form bill was passed. The Conservatives,
iho stays of monarchy, opposed, tho Lib
erals, the friends of democratic liberty
and reform advocated new laws laws for
the good of the Crown and people. For
iv score of years two men havo been be
fore England as leaders Gladstone ua
championing the cause of the Liberals,
Disraeli that of the Conservatives.
Disraeli, "tho beautiful," "in a bottle green
frock Copland avalstcoat of white," has
.. -i I.
by tin- true law of ifiwruBHjpreeedcd in
political power Gladstono'Mlio useful."
To da) there are many in England who be
liuvu Ihey are thepmlcetorsol'all Europe;
that no war should hi; entered upon un
less England takes a part; no treat' made
exetfpt by her consent. Even al the ex
penae of home enlerpriv), the Couservn
live. demand a foreign policy of muclj
force and vigor. Disraeli represents this
class, and the dill'erence heuveen Ulad
stone's policy airtj trnit ol DUracM comes
lo this: shall the'-ivlojirces of England
and the colonies, the home induMrics be
encouraged and sustained, rather than a
display of royalty abroad and a foreign
policy iuierlering with the all airs of the
Coulinenlal nalionsV Or in oilier words
what Is the duty ol England y It is tin
impuraiive right of all nations lo protect
and legislate for their cili.ens. And wh)
should not England devote her energies
to the improvement of the United King
doni and the colonies? England is truly
grant Mer miuiatiine supremacy is
scarcely questioned, and her Heels whiten
cvofysea. Mow is this power to be retain
ed T Other nations may extend their hor
.dini4Ml.tilUl,tiv,ivjtU UuVir, ej;rUury in
one body. England h confined to the
narrow isle and all her acquired territory
is nccessariU distant. There is, and can
be but one wax for England lo maintain
hei supremacy, and that is to work in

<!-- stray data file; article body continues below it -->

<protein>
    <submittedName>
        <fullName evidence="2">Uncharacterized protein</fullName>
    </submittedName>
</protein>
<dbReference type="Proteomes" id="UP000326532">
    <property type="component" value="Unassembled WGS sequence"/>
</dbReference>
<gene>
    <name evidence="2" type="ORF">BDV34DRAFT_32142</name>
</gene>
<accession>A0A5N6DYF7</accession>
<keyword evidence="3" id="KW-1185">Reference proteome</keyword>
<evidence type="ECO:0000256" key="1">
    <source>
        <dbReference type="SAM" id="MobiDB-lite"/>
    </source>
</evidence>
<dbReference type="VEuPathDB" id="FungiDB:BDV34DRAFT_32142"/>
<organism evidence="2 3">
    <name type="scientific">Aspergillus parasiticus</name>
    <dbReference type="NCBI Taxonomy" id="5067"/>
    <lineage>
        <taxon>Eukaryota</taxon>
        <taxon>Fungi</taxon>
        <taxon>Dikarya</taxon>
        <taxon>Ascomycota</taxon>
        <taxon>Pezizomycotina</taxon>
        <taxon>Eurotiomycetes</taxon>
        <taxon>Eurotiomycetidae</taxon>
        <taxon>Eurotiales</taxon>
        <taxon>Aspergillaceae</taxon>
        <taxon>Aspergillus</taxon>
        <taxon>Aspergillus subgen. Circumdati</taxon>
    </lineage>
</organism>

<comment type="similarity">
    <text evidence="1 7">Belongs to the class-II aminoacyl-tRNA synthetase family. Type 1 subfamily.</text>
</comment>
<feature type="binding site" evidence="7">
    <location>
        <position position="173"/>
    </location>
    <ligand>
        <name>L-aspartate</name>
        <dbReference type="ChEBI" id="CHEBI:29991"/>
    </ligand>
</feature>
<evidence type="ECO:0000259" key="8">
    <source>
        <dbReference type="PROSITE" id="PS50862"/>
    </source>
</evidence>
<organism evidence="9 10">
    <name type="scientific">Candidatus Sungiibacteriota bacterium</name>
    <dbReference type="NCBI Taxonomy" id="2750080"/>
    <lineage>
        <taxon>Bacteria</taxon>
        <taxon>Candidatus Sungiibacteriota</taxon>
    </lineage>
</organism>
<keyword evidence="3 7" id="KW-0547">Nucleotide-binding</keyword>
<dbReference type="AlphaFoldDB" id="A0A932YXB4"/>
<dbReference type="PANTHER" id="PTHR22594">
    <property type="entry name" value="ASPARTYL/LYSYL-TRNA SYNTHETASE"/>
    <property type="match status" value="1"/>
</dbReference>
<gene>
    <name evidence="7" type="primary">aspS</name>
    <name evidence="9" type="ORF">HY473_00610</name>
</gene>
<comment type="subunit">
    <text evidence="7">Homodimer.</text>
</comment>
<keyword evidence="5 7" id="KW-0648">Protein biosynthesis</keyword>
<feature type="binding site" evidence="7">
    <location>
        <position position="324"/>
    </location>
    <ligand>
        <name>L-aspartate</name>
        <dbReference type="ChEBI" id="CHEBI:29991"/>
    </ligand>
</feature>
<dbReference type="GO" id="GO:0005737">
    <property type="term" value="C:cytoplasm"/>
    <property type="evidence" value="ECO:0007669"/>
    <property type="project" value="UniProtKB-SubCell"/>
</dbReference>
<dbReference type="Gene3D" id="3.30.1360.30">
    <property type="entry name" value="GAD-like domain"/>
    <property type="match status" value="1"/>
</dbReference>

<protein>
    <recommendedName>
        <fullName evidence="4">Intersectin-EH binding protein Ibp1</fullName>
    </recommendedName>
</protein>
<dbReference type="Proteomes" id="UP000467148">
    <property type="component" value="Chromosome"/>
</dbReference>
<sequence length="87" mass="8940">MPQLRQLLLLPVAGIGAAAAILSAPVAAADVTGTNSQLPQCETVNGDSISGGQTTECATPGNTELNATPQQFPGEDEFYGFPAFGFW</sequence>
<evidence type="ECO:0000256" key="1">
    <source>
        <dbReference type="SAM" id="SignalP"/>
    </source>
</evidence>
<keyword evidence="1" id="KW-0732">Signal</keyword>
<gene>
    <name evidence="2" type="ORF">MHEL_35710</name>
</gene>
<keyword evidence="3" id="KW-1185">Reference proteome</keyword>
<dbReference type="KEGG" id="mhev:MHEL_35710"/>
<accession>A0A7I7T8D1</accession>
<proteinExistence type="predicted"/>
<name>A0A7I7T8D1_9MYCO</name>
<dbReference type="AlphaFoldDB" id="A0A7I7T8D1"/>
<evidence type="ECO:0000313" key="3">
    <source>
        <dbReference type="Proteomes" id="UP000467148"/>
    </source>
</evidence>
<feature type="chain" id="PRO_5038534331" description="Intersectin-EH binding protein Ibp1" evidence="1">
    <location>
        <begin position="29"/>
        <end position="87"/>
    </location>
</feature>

harmony wiih the colonies. B, that
faithful union of Mie two which should
exist, England's licet may still triumph
antly sail Iho sea. When this tie is once
severed, down falls the proud queen ol
the wateis. By wlnt right can Euglund
interfere with the Continental uutionsV
She owns not a fool of laud in Europe
save Giliraltor rock. ITnr colonies have
no interest in the balance of power theory,
and the farther England adv nees in such
a II airs, the more loose becomes the tie
that unites them together. The queen
now rules over possessions on which the
sun never ceases to shine. Who can de
sire more? Gladstone when before in of
lice, directed the talents of his ministry to
improving and reforming England, to
uniting more fully the difi'orent parts, of
the Empire. Tt was under his ministry
Hint the Irish church was disestablished,
the tenure of land in Ireland modified,
riots banished on days of election and
military promotion made dependent upon
ability rather than purchase. England
was at peace with all nations.
In this manner did Gladstone manage
alVairs. But in 1874 ho was forced to re
sign. And six years of pump and dis.
play, mingled with foreign wars and no